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Pilgrims of Truth, Pilgrims of Peace View Comments
By Pat McCloskey, OFM

In the piazza outside the Lower Basilica of St. Francis, Pope Benedict XVI and participants renew
their commitment to work for peace and justice in the world.

ATTRACTED BY the peacemaking St. Francis of Assisi, Pope Benedict XVI, 300 representatives of Christianity and other world religions and four philosophers who identify themselves as nonbelievers gathered in Assisi on Oct. 27. This was the 25th anniversary of Blessed Pope John Paul II’s historic gathering to commit religious leaders to work for world peace. The day was organized by the pontifical councils for justice and peace, culture, interreligious dialogue and the promotion of Christian unity.

Official participants went by train with the pope to Santa Maria degli Angeli, the Assisi suburb named for the nearby small chapel that St. Francis rebuilt in 1206. A video of the 1986 ecumenical and interfaith event was shown. After representatives of the Anglicans, Greek Orthodox, Armenians, World Council of Churches, Grand Rabbinate of Israel, Muslims, Hindus and Buddhists gave testimonies for peace, professor Julia Kristeva, a Bulgarian-born humanist, philosopher and psychoanalyst, spoke.

Writing for Catholic News Service, John Thavis reported Kristeva’s call to create forms of cooperation between Christian humanism and the humanism of the Enlightenment, a risky path but one worth taking. She called Pope John Paul II “an apostle of human rights.”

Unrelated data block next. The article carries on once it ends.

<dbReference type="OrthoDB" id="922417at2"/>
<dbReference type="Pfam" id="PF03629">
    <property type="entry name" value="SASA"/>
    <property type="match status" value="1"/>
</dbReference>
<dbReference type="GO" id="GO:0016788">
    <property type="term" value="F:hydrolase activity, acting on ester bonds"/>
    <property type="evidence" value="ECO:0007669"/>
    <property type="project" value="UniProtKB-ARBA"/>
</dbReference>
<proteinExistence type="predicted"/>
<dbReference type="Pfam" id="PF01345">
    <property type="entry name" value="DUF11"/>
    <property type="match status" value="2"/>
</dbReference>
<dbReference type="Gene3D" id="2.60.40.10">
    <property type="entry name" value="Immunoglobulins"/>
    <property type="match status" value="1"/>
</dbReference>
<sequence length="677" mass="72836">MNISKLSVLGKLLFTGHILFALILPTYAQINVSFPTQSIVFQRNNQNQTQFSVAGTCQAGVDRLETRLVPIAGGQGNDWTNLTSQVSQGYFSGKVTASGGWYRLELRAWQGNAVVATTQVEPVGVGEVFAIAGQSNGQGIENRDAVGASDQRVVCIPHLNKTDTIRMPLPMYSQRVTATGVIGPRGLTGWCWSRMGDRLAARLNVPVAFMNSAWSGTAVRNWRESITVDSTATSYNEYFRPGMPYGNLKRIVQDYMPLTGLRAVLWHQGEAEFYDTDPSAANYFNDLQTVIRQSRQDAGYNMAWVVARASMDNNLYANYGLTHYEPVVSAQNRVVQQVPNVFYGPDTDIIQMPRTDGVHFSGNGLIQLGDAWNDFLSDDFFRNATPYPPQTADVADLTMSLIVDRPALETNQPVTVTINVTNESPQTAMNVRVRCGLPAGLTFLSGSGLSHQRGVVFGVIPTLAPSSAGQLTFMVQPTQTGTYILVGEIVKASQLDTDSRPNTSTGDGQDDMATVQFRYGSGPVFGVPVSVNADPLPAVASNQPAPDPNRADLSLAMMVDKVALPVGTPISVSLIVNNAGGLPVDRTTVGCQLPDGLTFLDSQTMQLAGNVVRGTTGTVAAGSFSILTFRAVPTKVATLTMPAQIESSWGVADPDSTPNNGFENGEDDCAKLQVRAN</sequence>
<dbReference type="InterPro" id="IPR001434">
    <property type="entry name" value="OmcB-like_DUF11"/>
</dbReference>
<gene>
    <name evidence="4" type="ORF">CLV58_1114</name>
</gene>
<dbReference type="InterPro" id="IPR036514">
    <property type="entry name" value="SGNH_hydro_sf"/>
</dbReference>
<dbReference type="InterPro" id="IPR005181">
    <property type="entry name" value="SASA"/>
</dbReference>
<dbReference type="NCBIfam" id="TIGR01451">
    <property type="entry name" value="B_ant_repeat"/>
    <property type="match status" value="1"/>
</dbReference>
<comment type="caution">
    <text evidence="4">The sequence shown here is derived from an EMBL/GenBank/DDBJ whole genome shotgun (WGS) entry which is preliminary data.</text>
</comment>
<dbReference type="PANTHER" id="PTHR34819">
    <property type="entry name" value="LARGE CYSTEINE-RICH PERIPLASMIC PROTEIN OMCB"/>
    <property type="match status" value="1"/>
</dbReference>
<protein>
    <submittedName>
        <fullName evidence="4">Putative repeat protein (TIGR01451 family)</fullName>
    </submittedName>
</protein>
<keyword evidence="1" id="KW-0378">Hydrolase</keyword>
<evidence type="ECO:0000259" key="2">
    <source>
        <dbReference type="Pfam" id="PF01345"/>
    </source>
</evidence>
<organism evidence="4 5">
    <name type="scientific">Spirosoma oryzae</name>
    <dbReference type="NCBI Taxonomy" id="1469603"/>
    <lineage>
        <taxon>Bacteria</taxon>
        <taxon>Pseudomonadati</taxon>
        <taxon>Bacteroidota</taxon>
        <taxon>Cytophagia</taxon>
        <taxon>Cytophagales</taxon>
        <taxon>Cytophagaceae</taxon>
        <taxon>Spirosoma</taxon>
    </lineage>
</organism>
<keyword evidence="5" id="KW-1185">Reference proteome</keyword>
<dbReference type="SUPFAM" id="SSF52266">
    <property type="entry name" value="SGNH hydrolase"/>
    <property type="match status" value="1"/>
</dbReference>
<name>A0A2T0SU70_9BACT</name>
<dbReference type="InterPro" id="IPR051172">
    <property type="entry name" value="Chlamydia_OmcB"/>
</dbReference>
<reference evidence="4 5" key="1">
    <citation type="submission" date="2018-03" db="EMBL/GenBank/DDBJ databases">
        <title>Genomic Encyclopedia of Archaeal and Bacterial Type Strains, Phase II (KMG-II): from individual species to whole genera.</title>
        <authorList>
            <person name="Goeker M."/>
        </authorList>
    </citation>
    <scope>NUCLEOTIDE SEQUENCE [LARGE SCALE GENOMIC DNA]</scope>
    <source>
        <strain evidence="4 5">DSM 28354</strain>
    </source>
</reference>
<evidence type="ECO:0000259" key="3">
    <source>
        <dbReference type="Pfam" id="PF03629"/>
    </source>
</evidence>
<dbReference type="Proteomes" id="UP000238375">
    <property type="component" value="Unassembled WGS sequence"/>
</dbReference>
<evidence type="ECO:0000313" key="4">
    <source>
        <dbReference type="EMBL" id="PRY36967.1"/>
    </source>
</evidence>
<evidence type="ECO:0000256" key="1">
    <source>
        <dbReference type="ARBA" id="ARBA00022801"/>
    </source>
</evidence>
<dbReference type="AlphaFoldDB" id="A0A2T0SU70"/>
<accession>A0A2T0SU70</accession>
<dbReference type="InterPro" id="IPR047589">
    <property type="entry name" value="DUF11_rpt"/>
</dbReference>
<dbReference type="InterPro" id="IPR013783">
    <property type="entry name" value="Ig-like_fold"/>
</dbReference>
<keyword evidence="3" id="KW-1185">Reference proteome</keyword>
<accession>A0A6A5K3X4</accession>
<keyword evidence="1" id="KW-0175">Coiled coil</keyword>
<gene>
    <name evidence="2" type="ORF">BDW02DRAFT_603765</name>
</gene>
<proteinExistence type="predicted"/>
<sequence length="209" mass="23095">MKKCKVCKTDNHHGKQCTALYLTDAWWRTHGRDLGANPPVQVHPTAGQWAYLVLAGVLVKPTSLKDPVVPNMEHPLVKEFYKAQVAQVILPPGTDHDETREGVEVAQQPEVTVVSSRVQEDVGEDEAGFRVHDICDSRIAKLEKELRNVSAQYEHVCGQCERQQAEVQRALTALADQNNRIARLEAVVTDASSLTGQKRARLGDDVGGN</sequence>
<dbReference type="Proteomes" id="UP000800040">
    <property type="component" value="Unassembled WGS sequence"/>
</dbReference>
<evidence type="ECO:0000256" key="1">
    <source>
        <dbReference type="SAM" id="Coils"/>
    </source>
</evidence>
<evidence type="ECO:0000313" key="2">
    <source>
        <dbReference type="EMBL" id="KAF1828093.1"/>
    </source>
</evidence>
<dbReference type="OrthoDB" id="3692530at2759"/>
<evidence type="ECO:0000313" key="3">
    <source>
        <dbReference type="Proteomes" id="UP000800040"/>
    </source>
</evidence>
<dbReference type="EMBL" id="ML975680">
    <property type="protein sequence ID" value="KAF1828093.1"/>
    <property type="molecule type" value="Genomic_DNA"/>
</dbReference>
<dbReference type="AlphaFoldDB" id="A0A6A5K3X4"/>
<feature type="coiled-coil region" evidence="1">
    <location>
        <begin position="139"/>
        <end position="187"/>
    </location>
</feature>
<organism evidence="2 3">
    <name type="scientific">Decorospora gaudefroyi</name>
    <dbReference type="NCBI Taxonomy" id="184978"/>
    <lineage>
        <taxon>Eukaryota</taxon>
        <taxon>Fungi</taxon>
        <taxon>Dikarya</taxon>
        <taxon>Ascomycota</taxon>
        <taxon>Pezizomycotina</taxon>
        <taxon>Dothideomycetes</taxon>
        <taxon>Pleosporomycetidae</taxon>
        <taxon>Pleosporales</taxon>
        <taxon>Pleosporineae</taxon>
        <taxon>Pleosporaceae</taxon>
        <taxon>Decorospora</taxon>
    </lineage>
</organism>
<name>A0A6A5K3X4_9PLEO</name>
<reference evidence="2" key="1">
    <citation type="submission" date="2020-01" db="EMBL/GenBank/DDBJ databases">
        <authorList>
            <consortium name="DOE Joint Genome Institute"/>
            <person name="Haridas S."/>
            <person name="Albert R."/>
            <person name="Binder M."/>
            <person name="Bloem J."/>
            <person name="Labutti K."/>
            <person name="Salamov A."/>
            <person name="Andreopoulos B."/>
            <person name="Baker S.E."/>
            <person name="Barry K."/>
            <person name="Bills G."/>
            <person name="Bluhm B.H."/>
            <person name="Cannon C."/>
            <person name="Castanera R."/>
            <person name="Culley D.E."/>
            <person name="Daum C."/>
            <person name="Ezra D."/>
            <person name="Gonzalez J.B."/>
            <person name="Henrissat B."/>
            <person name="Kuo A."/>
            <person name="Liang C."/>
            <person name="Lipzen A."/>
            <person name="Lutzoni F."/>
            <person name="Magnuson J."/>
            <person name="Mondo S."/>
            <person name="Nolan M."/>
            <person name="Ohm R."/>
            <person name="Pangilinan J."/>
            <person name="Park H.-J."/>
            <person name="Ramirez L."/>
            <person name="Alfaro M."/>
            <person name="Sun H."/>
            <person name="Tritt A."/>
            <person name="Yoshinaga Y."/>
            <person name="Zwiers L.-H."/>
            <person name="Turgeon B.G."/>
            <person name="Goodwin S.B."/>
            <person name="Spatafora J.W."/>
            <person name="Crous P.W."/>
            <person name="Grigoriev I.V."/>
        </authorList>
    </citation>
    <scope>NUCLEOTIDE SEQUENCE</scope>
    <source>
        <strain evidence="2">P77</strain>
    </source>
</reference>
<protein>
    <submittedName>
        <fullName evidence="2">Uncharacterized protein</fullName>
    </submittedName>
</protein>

Pope Benedict XVI then observed that the 1989 fall of the Berlin Wall was a victory of freedom, “which was also, above all, a victory of peace.” Noting that some people have used freedom for violence, the pope admitted “with great shame” that some Christians have tried to promote religion violently, contradicting religion’s true purpose. He said that gross violations of human rights have occurred when God’s role in human development has been denied.

Following a frugal meal in the adjoining St. Mary of the Angels Friary, official participants went to rooms in a nearby guesthouse for reflection and personal prayer.

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Pat McCloskey, O.F.M., the Franciscan editor of this publication, attended the 1986 event in Assisi. His 12-talk series, “Sinful Priests, Scandal in the Church and the Hope of St. Francis,” was recently published by Now You Know Media.

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All Saints: The earliest certain observance of a feast in honor of all the saints is an early fourth-century commemoration of "all the martyrs." In the early seventh century, after successive waves of invaders plundered the catacombs, Pope Boniface IV gathered up some 28 wagonloads of bones and reinterred them beneath the Pantheon, a Roman temple dedicated to all the gods. The pope rededicated the shrine as a Christian church. According to Venerable Bede, the pope intended "that the memory of all the saints might in the future be honored in the place which had formerly been dedicated to the worship not of gods but of demons" (<i>On the Calculation of Time</i>). 
<p>But the rededication of the Pantheon, like the earlier commemoration of all the martyrs, occurred in May. Many Eastern Churches still honor all the saints in the spring, either during the Easter season or immediately after Pentecost. </p><p>How the Western Church came to celebrate this feast, now recognized as a solemnity, in November is a puzzle to historians. The Anglo-Saxon theologian Alcuin observed the feast on November 1 in 800, as did his friend Arno, Bishop of Salzburg. Rome finally adopted that date in the ninth century.</p> American Catholic Blog Touch can be an act of kindness when someone is dying. If you visit a sick person and find that you are at a loss for words, reach out and touch her hand.

 
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